Employment confidence steady, pay expectations and job security drop

Nervousness about earnings growth across most demographics and regions.

New Zealanders became slightly more confident about job opportunities in the December quarter, though most people aren't expecting a pay rise this year.

The Westpac McDermott Miller employment confidence index rose 0.1 points to 113.9 in the fourth quarter, the highest level in a decade, with the present conditions index up 2.2 points to 117.9, while the employment expectations index dropped 1.4 points to 111.2.

Expected earnings growth dropped 1 point to a net 24.3 percent of employees who anticipate a pay rise over the coming year, which senior economist Satish Ranchhod said was around the confidence levels seen during the global financial crisis.

"This nervousness about earnings growth is widespread, and is particularly acute in regions such as Gisborne/Hawke's Bay and Canterbury," Ranchhod said in his report. "It's also evident across most income groups."

New Zealand's strong run of economic growth has been supported by a nationwide construction boom, record tourism, strong inbound migration, and the recent recovery in the dairy sector. The net inflow of migrants has largely kept wages flat, even as firms find it increasingly hard to attract skilled labour.

Ranchhod noted there was one exception to this pessimism — households earning less than $30,000 per year "have become notably more upbeat about the earnings outlook", with the number of households in this income bracket reporting that they received a pay increase over the past twelve months having risen sharply since the start of last year. The unemployment rate dropping to a nine-year low in 2017, and planned increases to the minimum wage, are behind this lift in expectations, he said.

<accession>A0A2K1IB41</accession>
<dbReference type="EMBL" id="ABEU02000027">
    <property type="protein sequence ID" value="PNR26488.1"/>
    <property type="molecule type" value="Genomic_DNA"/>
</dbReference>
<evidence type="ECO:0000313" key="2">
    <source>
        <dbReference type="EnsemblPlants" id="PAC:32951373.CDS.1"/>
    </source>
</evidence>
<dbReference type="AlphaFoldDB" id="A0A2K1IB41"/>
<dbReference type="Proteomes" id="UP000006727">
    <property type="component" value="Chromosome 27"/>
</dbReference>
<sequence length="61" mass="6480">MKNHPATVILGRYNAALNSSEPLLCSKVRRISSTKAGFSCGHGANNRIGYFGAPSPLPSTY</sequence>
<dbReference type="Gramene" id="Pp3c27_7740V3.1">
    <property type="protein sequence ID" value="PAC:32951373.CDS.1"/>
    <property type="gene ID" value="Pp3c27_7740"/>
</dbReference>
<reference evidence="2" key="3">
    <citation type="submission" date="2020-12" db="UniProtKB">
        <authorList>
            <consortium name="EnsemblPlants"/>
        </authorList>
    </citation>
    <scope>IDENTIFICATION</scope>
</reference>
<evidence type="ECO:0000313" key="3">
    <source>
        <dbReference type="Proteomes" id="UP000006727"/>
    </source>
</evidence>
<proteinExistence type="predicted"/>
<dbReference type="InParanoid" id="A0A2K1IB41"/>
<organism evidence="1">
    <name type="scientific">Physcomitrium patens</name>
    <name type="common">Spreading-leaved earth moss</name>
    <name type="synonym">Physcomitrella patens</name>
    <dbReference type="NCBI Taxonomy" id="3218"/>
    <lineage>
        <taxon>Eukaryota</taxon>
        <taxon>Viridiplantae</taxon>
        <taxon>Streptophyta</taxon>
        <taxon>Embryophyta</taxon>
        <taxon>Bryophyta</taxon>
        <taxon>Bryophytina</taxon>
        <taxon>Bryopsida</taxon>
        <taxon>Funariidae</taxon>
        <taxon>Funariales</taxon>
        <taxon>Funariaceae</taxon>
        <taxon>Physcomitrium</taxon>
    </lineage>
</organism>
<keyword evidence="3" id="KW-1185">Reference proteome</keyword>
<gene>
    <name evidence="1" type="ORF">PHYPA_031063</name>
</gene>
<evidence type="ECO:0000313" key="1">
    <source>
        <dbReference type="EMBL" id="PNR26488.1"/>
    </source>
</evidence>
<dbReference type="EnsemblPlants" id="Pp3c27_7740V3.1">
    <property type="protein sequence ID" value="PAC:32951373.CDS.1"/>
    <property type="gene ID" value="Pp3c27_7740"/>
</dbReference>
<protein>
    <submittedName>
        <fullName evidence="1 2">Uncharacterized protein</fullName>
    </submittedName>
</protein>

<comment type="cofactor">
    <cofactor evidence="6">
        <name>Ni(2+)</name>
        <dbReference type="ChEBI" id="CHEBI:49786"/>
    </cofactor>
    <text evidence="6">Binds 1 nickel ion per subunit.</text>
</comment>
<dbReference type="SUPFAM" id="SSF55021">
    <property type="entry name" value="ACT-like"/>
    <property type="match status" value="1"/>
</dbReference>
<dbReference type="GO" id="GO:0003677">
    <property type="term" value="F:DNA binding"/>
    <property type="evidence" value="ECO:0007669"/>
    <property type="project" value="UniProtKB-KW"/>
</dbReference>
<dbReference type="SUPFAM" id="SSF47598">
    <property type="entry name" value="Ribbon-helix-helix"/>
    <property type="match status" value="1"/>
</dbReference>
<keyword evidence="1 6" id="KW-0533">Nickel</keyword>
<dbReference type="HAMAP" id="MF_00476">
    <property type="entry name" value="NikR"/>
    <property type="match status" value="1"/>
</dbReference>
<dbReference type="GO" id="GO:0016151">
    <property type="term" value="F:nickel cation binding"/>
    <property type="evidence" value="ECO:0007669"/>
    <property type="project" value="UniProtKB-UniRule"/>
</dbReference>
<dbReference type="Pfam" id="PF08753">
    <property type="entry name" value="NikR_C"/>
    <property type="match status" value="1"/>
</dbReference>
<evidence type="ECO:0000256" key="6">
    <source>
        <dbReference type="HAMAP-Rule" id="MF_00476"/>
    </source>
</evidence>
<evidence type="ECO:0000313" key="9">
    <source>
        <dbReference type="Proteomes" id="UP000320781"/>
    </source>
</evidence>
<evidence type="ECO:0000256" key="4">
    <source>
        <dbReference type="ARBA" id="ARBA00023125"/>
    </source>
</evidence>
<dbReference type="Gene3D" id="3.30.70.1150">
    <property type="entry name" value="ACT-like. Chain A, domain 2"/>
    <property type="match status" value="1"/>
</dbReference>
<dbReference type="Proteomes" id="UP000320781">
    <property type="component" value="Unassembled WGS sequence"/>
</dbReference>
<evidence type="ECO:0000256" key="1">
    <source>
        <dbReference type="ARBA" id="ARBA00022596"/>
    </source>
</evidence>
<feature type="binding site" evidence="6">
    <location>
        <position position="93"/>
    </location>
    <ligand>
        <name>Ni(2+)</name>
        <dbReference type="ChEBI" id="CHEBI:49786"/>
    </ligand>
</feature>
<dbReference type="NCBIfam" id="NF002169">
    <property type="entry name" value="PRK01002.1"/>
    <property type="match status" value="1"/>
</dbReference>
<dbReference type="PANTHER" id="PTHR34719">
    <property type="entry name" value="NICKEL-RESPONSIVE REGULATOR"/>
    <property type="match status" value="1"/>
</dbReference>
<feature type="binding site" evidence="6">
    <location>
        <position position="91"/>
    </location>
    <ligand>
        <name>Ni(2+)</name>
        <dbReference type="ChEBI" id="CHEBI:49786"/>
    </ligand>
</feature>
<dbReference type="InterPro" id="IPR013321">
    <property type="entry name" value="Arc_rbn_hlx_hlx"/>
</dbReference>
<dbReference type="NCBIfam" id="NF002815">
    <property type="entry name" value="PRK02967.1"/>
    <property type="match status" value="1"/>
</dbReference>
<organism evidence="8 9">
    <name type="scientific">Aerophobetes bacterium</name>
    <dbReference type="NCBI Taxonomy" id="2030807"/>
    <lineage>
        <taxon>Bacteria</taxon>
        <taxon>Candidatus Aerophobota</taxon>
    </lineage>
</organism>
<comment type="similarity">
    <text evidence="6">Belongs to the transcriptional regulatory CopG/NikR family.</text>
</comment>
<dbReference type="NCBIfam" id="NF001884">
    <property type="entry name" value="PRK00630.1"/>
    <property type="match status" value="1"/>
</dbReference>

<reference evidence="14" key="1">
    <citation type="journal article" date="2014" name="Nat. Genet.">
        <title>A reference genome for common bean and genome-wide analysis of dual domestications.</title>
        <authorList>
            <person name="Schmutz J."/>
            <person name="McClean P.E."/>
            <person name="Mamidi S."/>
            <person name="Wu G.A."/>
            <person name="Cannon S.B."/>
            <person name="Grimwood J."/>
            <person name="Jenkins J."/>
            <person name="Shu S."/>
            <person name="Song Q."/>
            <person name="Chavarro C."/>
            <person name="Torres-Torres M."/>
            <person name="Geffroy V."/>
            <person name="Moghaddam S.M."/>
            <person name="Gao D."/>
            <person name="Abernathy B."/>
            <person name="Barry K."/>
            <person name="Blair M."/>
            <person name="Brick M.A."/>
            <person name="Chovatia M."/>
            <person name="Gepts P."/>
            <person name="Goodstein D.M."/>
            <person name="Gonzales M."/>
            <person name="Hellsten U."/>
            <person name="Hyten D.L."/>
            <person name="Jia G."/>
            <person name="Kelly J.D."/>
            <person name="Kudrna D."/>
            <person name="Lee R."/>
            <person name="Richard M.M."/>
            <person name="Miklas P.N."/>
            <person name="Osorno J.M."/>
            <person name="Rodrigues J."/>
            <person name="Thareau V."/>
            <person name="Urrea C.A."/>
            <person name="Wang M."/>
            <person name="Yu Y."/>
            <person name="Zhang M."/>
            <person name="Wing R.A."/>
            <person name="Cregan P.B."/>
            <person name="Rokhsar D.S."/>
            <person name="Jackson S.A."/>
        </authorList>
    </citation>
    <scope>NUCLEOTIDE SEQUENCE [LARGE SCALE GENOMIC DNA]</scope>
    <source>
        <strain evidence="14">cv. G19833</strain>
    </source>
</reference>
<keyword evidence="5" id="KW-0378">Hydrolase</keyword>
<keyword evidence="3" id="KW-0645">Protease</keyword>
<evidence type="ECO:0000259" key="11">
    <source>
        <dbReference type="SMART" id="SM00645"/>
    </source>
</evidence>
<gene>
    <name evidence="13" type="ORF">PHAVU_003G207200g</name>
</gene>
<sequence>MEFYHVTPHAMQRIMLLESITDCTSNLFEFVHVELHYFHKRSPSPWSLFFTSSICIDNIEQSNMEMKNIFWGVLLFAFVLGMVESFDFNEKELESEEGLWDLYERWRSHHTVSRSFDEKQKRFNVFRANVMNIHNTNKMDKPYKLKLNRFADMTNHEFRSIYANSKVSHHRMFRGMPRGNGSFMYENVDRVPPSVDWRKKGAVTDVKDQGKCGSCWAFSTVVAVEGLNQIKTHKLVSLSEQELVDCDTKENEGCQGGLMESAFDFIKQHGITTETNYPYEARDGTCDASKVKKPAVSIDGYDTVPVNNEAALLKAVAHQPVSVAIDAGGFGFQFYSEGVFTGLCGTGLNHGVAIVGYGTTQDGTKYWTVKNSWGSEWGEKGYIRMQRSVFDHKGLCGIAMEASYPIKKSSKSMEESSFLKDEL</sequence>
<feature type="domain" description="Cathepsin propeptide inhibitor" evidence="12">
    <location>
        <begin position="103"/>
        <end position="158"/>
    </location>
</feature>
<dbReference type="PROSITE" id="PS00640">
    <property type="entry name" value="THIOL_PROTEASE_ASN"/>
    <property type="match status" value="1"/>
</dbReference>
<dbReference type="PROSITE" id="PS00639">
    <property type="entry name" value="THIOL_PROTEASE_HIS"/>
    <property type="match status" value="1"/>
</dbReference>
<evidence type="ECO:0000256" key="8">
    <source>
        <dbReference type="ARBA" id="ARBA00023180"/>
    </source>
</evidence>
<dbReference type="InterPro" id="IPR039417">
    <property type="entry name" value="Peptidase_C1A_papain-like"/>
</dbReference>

Today's employment confidence survey shows of the 1,555 people surveyed, a net 26.8 percent experienced past earnings growth, down from 29.8 percent in the September quarter.

A net 9 percent of those surveyed saw more job opportunities currently, an improvement from a net 1.7 percent in September, while a net 2.1 percent were optimistic about expected job opportunities, from -0.5 percent. Job security dropped 5.7 points to a net 7.3 percent saying they expect to be more secure over the coming year.

According to the latest survey, market confidence in Wellington rose 10.5 points to 113.3 in the quarter, and more Wellingtonians expect to receive a pay rise over the coming year - Ranchhod said the possible expansion of the public services following the change in government is likely to have given sentiment in the region a boost.

However, in Auckland, confidence fell back 5.7 points to 114.1, with the slowing housing market weighing on peoples' minds. A growing numbers of Aucklanders were also concerned about their job security, Ranchhod said. Canterbury saw market confidence slip 1.7 points to 113.5 as the peak of the earthquake rebuild has passed, meaning the pace of economic growth has slowed and unemployment has risen.

Northland became the most upbeat region in the country, up 10.5 points to 120.5 in the quarter, while Southland became the most pessimistic, dropping 8.4 points to 106.9.


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